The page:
cover image Perpetual West

Perpetual West

Mesha Maren. Algonquin, $26.95 (384p) ISBN 978-1-64375-094-1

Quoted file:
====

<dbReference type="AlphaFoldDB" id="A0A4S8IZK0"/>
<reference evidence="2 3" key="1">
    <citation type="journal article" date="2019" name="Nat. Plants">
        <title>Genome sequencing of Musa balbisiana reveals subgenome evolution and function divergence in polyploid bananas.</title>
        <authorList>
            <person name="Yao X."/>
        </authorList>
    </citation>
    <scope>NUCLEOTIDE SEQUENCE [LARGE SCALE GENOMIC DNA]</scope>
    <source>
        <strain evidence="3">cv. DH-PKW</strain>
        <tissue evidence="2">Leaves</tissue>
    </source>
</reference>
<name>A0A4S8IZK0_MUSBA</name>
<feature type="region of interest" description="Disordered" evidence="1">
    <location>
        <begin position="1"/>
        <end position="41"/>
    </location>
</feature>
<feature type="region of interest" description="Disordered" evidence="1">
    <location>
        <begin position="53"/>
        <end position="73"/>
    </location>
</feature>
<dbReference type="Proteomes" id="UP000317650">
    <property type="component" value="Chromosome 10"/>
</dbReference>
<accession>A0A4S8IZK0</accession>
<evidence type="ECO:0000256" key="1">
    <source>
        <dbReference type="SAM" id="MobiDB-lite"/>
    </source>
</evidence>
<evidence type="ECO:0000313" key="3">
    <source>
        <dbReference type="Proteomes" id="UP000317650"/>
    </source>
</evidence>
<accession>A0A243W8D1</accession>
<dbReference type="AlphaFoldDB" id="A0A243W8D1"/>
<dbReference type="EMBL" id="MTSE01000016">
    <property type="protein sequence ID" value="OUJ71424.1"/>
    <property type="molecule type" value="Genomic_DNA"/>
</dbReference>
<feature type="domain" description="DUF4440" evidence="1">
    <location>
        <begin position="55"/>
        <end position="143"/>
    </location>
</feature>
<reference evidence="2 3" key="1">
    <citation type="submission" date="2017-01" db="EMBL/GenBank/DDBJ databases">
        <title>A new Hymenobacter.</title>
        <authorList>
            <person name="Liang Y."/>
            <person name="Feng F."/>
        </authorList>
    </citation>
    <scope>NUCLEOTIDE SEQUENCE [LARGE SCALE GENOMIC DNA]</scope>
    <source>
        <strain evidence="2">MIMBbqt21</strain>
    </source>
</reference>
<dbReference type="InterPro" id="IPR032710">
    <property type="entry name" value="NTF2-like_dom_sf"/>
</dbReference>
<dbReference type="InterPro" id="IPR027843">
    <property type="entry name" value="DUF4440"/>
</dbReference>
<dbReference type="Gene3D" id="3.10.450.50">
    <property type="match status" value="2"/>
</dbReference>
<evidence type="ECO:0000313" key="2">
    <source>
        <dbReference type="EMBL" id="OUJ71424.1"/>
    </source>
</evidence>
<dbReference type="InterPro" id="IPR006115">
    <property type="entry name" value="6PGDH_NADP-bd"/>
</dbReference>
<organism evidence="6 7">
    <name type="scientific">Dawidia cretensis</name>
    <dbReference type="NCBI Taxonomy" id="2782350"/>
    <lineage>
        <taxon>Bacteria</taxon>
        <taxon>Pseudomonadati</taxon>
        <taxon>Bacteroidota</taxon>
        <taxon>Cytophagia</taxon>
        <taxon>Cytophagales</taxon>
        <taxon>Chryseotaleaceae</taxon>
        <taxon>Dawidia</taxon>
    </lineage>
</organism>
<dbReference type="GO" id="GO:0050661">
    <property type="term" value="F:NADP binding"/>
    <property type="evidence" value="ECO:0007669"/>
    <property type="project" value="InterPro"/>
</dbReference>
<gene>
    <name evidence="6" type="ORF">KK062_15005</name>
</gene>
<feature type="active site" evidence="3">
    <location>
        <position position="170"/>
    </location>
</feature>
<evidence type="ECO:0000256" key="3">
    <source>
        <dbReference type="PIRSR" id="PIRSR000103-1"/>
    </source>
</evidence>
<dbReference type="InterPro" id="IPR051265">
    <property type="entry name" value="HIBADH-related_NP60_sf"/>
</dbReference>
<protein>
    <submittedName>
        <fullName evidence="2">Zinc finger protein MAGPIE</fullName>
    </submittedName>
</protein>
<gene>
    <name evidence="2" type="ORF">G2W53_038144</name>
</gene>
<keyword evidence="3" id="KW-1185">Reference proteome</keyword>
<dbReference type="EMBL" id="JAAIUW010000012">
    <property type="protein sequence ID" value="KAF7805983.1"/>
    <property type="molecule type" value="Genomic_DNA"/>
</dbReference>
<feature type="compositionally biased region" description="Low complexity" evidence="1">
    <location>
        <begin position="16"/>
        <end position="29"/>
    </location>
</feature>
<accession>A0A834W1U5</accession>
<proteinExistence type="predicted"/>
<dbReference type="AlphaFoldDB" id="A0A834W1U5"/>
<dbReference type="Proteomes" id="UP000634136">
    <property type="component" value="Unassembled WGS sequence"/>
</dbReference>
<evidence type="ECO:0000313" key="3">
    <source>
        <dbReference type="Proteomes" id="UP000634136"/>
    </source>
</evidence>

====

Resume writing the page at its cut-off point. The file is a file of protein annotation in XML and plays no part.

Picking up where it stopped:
Maren’s meticulously observed sophomore effort (after Sugar Run) is a quasi-thriller about life on both sides of the U.S.-Mexico border. In 2005, 21-year-old Elana and her husband, Alex, move from Virginia to El Paso, Tex., where Alex is a sociology grad student. Alex, who was born in Mexico and adopted by Pentecostal missionaries from West Virginia, is drawn to his native country and, along with Elana, spends time exploring Juarez. There, he meets Mateo, a lucha libre wrestler to whom he is sexually attracted. When Elana flies east for a family emergency, Alex takes off with Mateo to visit Mateo’s hometown of Creel. Then, after Elana returns to El Paso, Alex is nowhere to be found, and she discovers he left his cellphone behind. Following a single clue—an ATM withdrawal from Creel—Elana sets out in search of Alex. Meanwhile, he and Mateo have been kidnapped by the nephew of a narcotraficante, who demands the wrestler compete for him. The ending feels a bit abrupt, but the author does an expert job of showing Elana and Alex’s separate arcs, and their story dramatizes border life in a nonclichéd fashion. It adds up to an admirable if imperfect vehicle for examining the gulf between the two countries’ cultures and people. (Jan.)